There are many ways to collect samples, including collecting wound fluid and performing an MMP-9 examination. There is also a skin biopsy on the DFU and checking for growth factors such as EGF, VEGF, TGF-, FGF, EPQ2. Howard et al. used a fine needle block biopsy and performed a paraffin block for TGF-3 examination. Another way is to use an adhesive patch skin biopsy and check for RNA, DNA, microbiome samples. New buccal swab brushes are carried out in children in Alzheimer’s cases and DNA paternity checks are carried out. The method of examining buccal swab samples is cheaper, more practical, and easier. Wound fluid is an interesting object of research because its composition can describe the state of the wound from the healing phase. The wound fluid consists of an inhomogeneous mixture consisting of various protein biomarkers and proteinase enzymes [16–18]. In the physiological course, the wound fluid should show changes in time (mainly related to the proteome). Several wound fluid enzymes such as proteases and their inhibitors, as well as growth factors and cytokines [19].
Ideally, wound fluid should be collected non-invasively. This is different from a tissue biopsy or technique defined as the gold standard in the evaluation of wound healing. There are several ways to collect the wound sample such as tissue biopsy, needle aspiration and quantitative swab [16, 19]. In this study, we found that there were no significant differences in growth factors and cytokines caught in cotton swabs compared to Whatman paper. This is due to the fact that cotton swabs have the ability to capture wound fluid quite adequately, even though the time of collection is quite short. This is because with the Levine technique with rotation of a cotton swab at the center of the wound, a fairly even protein sample will be obtained on the cotton swab. However, in the study, cellulose Whatman paper showed the ability to bind to the proteinase enzyme (MMP-9) and its inhibitor (TIMP-1) directly compared to cotton [18]. Previous studies of biomarker samples were collected from Whatman filter paper. Some substances bind tighter to the filter paper and are eluted less efficiently than filter paper because of the cellulose content of Whatman filter paper [19].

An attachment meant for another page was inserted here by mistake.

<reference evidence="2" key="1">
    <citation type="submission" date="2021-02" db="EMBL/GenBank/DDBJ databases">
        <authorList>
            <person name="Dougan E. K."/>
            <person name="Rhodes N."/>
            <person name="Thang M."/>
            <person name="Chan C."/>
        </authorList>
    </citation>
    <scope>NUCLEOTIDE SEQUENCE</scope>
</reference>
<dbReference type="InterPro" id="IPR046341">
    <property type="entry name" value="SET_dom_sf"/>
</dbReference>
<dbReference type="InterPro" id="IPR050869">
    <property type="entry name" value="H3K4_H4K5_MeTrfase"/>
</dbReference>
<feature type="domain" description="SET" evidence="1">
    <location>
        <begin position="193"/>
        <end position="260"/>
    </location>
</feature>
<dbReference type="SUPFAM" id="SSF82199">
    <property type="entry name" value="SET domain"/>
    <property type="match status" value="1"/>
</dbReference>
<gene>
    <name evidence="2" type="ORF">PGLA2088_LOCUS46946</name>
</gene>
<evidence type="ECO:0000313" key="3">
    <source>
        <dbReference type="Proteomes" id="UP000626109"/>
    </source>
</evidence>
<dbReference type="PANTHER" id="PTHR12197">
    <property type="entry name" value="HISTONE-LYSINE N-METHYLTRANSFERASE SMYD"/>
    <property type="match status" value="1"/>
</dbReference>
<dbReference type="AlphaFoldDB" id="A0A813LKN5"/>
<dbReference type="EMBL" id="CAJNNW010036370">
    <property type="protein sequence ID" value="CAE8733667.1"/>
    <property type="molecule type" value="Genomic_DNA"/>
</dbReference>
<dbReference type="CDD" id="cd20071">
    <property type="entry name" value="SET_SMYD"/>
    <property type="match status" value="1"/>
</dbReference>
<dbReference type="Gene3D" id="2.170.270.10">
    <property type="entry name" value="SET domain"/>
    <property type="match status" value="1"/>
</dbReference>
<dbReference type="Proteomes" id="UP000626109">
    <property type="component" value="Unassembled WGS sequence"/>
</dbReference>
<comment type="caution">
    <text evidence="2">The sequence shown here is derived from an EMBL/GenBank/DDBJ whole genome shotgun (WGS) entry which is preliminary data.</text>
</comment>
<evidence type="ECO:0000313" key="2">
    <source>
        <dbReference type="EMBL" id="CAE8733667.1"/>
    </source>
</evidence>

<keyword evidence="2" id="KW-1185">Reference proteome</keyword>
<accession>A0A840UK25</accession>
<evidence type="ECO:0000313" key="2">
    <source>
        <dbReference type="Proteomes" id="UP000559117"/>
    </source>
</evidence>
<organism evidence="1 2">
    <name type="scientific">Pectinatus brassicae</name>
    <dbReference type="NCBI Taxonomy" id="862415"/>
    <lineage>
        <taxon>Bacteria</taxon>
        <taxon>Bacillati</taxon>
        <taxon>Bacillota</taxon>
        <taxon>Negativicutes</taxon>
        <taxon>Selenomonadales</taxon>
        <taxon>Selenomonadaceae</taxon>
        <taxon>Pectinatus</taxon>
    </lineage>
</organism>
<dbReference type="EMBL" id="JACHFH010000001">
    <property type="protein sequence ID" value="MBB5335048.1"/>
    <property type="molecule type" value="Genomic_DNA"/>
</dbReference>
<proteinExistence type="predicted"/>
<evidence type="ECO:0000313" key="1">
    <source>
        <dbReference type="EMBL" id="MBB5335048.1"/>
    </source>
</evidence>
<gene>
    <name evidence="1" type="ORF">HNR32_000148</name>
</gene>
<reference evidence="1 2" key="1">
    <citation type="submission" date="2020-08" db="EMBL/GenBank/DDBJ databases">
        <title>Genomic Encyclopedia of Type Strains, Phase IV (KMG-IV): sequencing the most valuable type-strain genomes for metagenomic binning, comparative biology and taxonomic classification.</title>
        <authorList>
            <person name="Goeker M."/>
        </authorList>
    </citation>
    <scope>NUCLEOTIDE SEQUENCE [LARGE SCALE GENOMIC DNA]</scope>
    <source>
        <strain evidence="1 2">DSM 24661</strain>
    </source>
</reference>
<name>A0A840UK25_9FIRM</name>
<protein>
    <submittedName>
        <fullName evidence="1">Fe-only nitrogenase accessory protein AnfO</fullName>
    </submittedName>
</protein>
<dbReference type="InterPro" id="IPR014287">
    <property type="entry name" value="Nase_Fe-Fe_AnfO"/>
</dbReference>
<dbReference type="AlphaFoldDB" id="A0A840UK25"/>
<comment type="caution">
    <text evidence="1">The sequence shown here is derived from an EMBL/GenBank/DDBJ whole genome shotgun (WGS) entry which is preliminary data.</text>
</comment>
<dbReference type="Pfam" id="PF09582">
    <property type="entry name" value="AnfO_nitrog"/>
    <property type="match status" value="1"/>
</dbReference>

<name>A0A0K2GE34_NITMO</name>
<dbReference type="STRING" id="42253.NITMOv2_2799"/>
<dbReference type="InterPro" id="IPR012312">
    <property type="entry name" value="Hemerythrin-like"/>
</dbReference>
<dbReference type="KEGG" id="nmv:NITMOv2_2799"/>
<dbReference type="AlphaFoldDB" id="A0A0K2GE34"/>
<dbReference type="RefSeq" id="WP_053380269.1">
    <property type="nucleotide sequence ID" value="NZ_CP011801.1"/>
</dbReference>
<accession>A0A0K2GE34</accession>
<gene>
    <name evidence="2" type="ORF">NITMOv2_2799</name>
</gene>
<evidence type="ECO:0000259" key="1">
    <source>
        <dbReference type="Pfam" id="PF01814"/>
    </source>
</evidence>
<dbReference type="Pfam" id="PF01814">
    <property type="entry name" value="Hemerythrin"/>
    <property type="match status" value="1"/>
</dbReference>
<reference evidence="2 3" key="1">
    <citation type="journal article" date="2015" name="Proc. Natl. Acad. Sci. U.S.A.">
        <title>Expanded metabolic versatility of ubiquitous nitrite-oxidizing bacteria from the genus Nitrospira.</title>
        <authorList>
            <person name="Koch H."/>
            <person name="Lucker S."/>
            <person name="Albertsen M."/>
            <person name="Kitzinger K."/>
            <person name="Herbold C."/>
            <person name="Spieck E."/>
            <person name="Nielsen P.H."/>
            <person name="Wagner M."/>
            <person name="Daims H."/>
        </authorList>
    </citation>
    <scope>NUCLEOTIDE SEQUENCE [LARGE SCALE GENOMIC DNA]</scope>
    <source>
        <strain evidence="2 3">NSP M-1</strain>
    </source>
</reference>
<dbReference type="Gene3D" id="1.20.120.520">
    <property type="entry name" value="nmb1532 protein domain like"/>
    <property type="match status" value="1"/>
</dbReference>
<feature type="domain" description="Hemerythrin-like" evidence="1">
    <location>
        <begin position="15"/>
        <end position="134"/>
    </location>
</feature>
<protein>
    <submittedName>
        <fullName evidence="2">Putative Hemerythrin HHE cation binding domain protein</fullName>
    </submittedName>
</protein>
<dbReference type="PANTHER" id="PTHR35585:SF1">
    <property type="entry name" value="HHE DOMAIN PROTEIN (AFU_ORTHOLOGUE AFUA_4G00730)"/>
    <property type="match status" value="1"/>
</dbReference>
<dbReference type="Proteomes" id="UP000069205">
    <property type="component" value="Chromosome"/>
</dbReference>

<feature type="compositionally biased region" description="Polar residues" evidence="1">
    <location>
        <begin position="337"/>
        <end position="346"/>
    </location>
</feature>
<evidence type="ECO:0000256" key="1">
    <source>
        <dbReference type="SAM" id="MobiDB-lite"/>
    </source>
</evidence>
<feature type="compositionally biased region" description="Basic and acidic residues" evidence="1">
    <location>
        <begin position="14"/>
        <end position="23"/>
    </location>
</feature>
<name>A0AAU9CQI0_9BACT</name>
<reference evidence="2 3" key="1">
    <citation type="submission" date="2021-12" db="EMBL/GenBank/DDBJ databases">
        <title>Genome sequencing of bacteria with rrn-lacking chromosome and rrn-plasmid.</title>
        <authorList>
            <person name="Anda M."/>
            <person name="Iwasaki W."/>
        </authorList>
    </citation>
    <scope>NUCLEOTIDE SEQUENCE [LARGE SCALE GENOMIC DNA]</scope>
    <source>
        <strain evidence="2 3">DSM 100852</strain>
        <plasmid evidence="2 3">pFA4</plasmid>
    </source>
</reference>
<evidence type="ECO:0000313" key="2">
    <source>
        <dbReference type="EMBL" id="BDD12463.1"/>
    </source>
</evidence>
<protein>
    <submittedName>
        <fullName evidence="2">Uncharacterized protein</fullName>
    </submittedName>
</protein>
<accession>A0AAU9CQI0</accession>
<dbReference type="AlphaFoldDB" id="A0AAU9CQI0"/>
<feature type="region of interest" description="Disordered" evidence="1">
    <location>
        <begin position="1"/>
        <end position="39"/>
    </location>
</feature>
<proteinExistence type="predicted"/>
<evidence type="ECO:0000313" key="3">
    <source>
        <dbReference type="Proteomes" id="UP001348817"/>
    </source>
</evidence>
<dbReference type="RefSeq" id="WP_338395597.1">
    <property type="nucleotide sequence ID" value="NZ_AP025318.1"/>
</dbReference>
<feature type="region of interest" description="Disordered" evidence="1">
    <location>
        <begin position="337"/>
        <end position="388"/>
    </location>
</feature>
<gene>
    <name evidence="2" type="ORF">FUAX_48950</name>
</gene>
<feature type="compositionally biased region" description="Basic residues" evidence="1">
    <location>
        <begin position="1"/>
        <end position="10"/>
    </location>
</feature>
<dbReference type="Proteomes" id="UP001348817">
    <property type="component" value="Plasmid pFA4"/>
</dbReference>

Although the method using Whatman paper is more complete in capturing growth factors, cytokines and proteinases, sampling using Whatman filter paper is less practical. Besides taking a long time (± 1 h), it also cannot be used on wound surfaces with holes [20, 21]. The gold standard for obtaining wound tissue or fluid is the biopsy technique because it has a fairly high accuracy. To overcome some side effects (such as pain, bleeding and infection) after an intervention biopsy procedure, researchers tried to use a cotton swab with the usual Levine technique to detect bacteria in DFU. There was no significant difference in the mean number of isolates per specimen between swabbing and deep tissue biopsy of diabetic foot ulcers of different grades [22, 23]. Ulcer swabbing, which is easier to perform and relatively noninvasive, could be a satisfactory clinical sampling technique compared with other techniques such as deep tissue biopsy [24–26].
In conclusion, cotton swab can be relied on to support the examination of biomarkers of growth factors, cytokines and protease enzymes in diabetic foot wounds classified as grade 2. The use of a cotton swab for the collection of wound fluid examined by the ELISA method has several advantages over Whatman filter paper, including being more practical and requiring a shorter time, as well as being more economical.


This study was funded by Universitas Indonesia, Jakarta.

Conflict of interest

The authors declare no conflict of interest.